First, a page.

Vaping ban in smokefree areas may cause more harm than good

A plan by the New South Wales government to ban vaping in smoke-free and indoor areas may actually have a harmful effect on public health, according to the non-for-profit Australian Tobacco Harm Reduction Association (ATHRA).

The proposed ban is intended to protect bystanders from passive exposure to vapour, however a report by the UK government-backed body Public Health England last week has found there are “no identified health risks of passive vaping”.

ATHRA Chairman, Associate Professor Colin Mendelsohn from the School of Public Health and Community Medicine at the University of New South Wales says while the proposed ban may be well-intentioned, it is not founded in scientific fact and may have negative consequences’.

“Tobacco smoke contains over 7,000 chemicals and toxins. However, most of these are absent from vapour or, if present, are mostly at levels less than one per cent of the concentrations in smoke” Dr Mendelsohn said.

“Furthermore, vapour is only expelled by the vaper after most of the chemicals have already been absorbed, and it dissipates at a much faster speed than cigarette smoke.”

Dr Mendelsohn said second-hand vapour is not entirely risk-free and more research is needed. “However, if there is a negative effect, it is likely to be very small indeed,” he said.

“The proposed blanket ban sends a message that vaping is harmful like smoking and may discourage smokers from switching to vaping” Dr Mendelsohn said. “In fact, we should be encouraging smokers to switch. According to Public Health England, switching completely from smoking to vaping conveys substantial health benefits over continued smoking.”

According to ATHRA Board member Dr Alex Wodak, “A more nuanced approach should be considered such as the model being used in England. Under their guidelines, the decision to allow vaping or not is left to local authorities or business owners. Some bystanders may find the aerosol annoying, like strong perfume or body odour, and organisations may choose to restrict vaping to certain rooms or times”.

In the UK, Public Health England estimated that 20,000-57,000 additional smokers quit using vaporisers (e-cigarette) each year in England and vaping is promoted in publicly funded television advertisements.

In spite of this, Australia is one of the few OECD countries to effectively ban vaping with nicotine. This is despite the fact that an estimated 500,000 premature Australian deaths from smoking could be averted if two in three smokers switched to vaping over the next 10 years.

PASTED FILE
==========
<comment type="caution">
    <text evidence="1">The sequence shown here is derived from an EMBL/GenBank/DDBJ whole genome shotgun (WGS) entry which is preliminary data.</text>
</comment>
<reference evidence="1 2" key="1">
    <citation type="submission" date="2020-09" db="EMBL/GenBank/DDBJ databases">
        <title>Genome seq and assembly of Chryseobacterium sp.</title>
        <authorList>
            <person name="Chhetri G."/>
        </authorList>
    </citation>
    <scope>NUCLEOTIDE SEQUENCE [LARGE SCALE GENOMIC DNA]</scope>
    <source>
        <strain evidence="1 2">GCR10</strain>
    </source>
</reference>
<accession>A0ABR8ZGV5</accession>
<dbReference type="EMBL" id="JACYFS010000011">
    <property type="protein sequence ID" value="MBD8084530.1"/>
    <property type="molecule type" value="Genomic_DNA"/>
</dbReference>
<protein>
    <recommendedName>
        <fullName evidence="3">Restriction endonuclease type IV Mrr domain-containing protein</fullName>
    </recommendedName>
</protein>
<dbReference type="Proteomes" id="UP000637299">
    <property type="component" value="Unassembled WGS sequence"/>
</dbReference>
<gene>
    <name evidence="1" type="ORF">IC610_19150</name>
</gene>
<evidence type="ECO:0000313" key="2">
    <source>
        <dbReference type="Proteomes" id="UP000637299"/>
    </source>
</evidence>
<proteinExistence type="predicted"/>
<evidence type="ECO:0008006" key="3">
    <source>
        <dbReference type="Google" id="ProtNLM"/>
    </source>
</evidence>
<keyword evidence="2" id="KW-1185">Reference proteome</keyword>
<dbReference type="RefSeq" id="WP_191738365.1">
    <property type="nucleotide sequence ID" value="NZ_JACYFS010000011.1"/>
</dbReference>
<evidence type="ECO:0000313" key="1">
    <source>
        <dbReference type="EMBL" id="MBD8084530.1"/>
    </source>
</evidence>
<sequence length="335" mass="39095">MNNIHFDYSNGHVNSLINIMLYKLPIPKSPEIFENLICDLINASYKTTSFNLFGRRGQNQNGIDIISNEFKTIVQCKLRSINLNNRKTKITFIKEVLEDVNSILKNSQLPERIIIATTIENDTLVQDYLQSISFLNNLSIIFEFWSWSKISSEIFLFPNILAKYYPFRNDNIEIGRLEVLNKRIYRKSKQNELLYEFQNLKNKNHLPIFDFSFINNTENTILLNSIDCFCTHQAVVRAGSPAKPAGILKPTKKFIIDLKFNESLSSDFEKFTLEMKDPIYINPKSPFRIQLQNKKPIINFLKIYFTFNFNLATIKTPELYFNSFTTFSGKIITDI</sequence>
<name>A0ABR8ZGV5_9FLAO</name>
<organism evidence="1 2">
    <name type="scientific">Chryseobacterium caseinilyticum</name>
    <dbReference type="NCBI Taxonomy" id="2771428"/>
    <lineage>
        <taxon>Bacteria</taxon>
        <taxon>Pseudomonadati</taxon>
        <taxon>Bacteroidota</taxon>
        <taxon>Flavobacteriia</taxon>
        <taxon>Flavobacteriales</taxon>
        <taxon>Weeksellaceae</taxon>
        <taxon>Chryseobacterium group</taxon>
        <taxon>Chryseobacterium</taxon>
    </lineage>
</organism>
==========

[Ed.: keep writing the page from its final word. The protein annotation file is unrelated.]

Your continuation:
“Public health policy should be guided by the best available evidence. A blanket ban on vaping in smoke-free areas is lazy policy and is likely to have unintended harmful consequences,” he said.

For more information please contact

Associate Professor Colin Mendelsohn, Chairman of ATHRA
0415 976 783 |

Dr Alex Wodak AM, ATHRA Board Member
0416 143 823 |

What is ATHRA?

The Australian Tobacco Harm Reduction Association (ATHRA) is a not-for-profit health promotion organisation (awaiting charity status) established to improve public health by reducing the harm from tobacco smoking in Australia. ATHRA is managed by the Board of Directors, which consists of four independent medical practitioners and one consumer representative with an interest in public health. None of the directors have any financial or commercial relationship with any electronic cigarette or tobacco company.

Board of Directors

Associate Professor Colin Mendelsohn
Tobacco Treatment Specialist
School of Public Health and Community Medicine, University of NSW

Dr Alex Wodak AM
Emeritus Consultant, St Vincent’s Hospital Drug and Alcohol Service, Sydney
President, Australian Drug Law Reform Foundation

Dr Joe Kosterich
General Practitioner, author and health industry consultant

Dr Catherine Silsbury
Addiction medicine specialist

Mr Stephen Elsom
Vaper and consumer representative

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